Can early payment programmes help?
Addressing this issue would provide a huge boost to the economy and power growth for hundreds of thousands of small suppliers.
One such solution is supply chain finance (SCF) that allows a bank to forward the value of an invoice, minus a small charge, on to the supplier just a few days after the invoice has been approved by the buyer, and the bank then recoups the money from the buyer. In Carillion’s case, it might take 20 days to approve an invoice, so this would mean the supplier could be paid by a bank after 30 days instead of waiting for 120 days. Carillion did indeed roll out such a programme over the last few years. While this sounds beneficial, it is important to bear in mind that traditional SCF is only available and appropriate for the very largest of suppliers, typically only the largest 1%, who are usually FTSE 100 companies themselves.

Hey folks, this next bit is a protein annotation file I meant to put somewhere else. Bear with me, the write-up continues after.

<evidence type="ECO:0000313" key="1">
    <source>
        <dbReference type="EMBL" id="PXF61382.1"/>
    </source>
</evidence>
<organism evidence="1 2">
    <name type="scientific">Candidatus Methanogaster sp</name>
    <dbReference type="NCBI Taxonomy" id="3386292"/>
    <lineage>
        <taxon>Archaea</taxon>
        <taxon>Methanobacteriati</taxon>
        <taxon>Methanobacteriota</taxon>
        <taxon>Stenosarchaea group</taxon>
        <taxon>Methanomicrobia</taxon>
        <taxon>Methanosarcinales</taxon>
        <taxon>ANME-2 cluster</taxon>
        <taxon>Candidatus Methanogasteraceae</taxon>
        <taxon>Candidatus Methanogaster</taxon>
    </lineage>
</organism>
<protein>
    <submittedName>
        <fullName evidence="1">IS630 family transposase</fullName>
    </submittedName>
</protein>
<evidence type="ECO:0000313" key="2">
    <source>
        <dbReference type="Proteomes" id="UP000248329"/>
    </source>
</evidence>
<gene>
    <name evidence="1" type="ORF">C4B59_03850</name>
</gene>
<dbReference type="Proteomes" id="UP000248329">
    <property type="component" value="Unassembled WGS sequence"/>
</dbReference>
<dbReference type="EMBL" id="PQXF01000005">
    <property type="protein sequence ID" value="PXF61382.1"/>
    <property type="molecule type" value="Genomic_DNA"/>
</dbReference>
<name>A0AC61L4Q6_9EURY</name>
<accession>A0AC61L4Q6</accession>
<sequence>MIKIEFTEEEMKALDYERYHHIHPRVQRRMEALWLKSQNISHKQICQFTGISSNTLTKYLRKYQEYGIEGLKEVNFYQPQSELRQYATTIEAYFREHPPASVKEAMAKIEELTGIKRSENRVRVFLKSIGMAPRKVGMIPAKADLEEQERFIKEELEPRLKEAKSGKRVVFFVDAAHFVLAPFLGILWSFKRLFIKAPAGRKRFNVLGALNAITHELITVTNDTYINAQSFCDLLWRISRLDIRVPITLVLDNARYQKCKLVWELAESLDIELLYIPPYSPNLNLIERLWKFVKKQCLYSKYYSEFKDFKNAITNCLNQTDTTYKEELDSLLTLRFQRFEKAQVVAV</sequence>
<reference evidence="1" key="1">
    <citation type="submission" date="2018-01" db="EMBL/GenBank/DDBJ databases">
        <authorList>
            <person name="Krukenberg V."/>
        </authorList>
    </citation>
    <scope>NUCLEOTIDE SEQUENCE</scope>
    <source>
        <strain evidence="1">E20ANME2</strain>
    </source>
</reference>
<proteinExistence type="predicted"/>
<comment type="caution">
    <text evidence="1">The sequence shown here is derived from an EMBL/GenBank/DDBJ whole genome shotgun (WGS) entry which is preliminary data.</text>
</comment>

Not only are SMEs left out, but SCF can actually make it worse for them, because now the largest suppliers are getting paid well ahead of the SMEs, who have been pushed to the back of the queue.
Large corporate buyers need to make any early payment programmes available to the entire supply chain, including the smallest suppliers for the smallest invoices. This is not just a moral imperative, buyers stand to make significant competitive gains by becoming a ‘buyer of choice’ for their suppliers and avoid growing reputational risks from treating suppliers in a way which is perceived to be unfair by regulators and the public.
In fact, with SMEs contributing the majority of growth in the economy, we would all benefit from improved early payment programmes. These programmes need to be made available not simply on a theoretical basis, but they also need to be practically accessible, so that an SME is not excluded because it can’t cope with the high technology, onboarding and administrative burdens. In today’s digital world, that is perfectly achievable.